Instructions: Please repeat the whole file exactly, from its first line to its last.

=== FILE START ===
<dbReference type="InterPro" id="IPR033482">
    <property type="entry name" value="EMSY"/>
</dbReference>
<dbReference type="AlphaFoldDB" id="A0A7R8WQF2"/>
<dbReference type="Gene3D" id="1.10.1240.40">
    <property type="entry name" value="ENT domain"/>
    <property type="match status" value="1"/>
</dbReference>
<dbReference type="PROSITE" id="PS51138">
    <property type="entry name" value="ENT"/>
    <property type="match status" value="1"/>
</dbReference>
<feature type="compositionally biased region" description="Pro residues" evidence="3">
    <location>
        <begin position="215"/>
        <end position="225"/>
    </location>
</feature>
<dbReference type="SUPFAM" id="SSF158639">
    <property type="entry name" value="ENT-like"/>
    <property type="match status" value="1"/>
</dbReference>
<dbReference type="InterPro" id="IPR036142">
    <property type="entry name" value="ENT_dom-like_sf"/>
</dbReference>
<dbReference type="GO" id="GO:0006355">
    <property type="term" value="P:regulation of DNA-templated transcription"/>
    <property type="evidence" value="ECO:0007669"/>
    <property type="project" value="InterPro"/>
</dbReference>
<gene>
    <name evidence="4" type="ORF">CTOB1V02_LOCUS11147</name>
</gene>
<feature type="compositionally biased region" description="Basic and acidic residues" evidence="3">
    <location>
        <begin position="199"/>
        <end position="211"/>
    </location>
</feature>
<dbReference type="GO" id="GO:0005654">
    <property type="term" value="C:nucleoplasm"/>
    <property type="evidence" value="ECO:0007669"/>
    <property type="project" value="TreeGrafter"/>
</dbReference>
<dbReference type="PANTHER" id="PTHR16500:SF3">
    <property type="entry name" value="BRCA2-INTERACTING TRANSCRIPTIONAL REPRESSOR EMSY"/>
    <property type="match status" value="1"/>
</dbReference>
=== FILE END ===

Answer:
<dbReference type="InterPro" id="IPR033482">
    <property type="entry name" value="EMSY"/>
</dbReference>
<dbReference type="AlphaFoldDB" id="A0A7R8WQF2"/>
<dbReference type="Gene3D" id="1.10.1240.40">
    <property type="entry name" value="ENT domain"/>
    <property type="match status" value="1"/>
</dbReference>
<dbReference type="PROSITE" id="PS51138">
    <property type="entry name" value="ENT"/>
    <property type="match status" value="1"/>
</dbReference>
<feature type="compositionally biased region" description="Pro residues" evidence="3">
    <location>
        <begin position="215"/>
        <end position="225"/>
    </location>
</feature>
<dbReference type="SUPFAM" id="SSF158639">
    <property type="entry name" value="ENT-like"/>
    <property type="match status" value="1"/>
</dbReference>
<dbReference type="InterPro" id="IPR036142">
    <property type="entry name" value="ENT_dom-like_sf"/>
</dbReference>
<dbReference type="GO" id="GO:0006355">
    <property type="term" value="P:regulation of DNA-templated transcription"/>
    <property type="evidence" value="ECO:0007669"/>
    <property type="project" value="InterPro"/>
</dbReference>
<gene>
    <name evidence="4" type="ORF">CTOB1V02_LOCUS11147</name>
</gene>
<feature type="compositionally biased region" description="Basic and acidic residues" evidence="3">
    <location>
        <begin position="199"/>
        <end position="211"/>
    </location>
</feature>
<dbReference type="GO" id="GO:0005654">
    <property type="term" value="C:nucleoplasm"/>
    <property type="evidence" value="ECO:0007669"/>
    <property type="project" value="TreeGrafter"/>
</dbReference>
<dbReference type="PANTHER" id="PTHR16500:SF3">
    <property type="entry name" value="BRCA2-INTERACTING TRANSCRIPTIONAL REPRESSOR EMSY"/>
    <property type="match status" value="1"/>
</dbReference>